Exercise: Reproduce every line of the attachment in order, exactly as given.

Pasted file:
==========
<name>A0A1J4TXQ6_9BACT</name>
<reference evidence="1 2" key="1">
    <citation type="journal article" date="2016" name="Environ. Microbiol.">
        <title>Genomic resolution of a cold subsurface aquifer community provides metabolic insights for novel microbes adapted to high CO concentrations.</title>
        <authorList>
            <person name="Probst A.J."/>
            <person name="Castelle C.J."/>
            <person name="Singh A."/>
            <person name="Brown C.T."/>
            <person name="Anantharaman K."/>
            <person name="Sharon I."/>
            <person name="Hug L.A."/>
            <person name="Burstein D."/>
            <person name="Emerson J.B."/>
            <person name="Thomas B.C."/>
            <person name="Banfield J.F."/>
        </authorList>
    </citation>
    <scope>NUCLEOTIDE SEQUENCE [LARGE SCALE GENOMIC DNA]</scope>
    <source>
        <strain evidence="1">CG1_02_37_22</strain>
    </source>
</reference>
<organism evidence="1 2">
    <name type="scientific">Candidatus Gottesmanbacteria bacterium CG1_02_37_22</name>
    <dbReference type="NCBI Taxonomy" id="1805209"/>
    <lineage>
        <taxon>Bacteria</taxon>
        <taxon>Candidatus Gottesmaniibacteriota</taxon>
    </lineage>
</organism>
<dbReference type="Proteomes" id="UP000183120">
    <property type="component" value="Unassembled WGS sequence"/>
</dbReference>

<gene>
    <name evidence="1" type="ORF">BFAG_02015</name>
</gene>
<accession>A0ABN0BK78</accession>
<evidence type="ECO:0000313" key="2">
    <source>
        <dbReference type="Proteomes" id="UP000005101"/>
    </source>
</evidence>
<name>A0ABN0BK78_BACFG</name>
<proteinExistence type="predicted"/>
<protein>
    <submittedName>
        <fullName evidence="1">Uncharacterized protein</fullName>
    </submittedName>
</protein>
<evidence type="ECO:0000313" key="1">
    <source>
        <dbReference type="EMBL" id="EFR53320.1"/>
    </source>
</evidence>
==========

<name>A0A1J4TXQ6_9BACT</name>
<reference evidence="1 2" key="1">
    <citation type="journal article" date="2016" name="Environ. Microbiol.">
        <title>Genomic resolution of a cold subsurface aquifer community provides metabolic insights for novel microbes adapted to high CO concentrations.</title>
        <authorList>
            <person name="Probst A.J."/>
            <person name="Castelle C.J."/>
            <person name="Singh A."/>
            <person name="Brown C.T."/>
            <person name="Anantharaman K."/>
            <person name="Sharon I."/>
            <person name="Hug L.A."/>
            <person name="Burstein D."/>
            <person name="Emerson J.B."/>
            <person name="Thomas B.C."/>
            <person name="Banfield J.F."/>
        </authorList>
    </citation>
    <scope>NUCLEOTIDE SEQUENCE [LARGE SCALE GENOMIC DNA]</scope>
    <source>
        <strain evidence="1">CG1_02_37_22</strain>
    </source>
</reference>
<organism evidence="1 2">
    <name type="scientific">Candidatus Gottesmanbacteria bacterium CG1_02_37_22</name>
    <dbReference type="NCBI Taxonomy" id="1805209"/>
    <lineage>
        <taxon>Bacteria</taxon>
        <taxon>Candidatus Gottesmaniibacteriota</taxon>
    </lineage>
</organism>
<dbReference type="Proteomes" id="UP000183120">
    <property type="component" value="Unassembled WGS sequence"/>
</dbReference>

<gene>
    <name evidence="1" type="ORF">BFAG_02015</name>
</gene>
<accession>A0ABN0BK78</accession>
<evidence type="ECO:0000313" key="2">
    <source>
        <dbReference type="Proteomes" id="UP000005101"/>
    </source>
</evidence>
<name>A0ABN0BK78_BACFG</name>
<proteinExistence type="predicted"/>
<protein>
    <submittedName>
        <fullName evidence="1">Uncharacterized protein</fullName>
    </submittedName>
</protein>
<evidence type="ECO:0000313" key="1">
    <source>
        <dbReference type="EMBL" id="EFR53320.1"/>
    </source>
</evidence>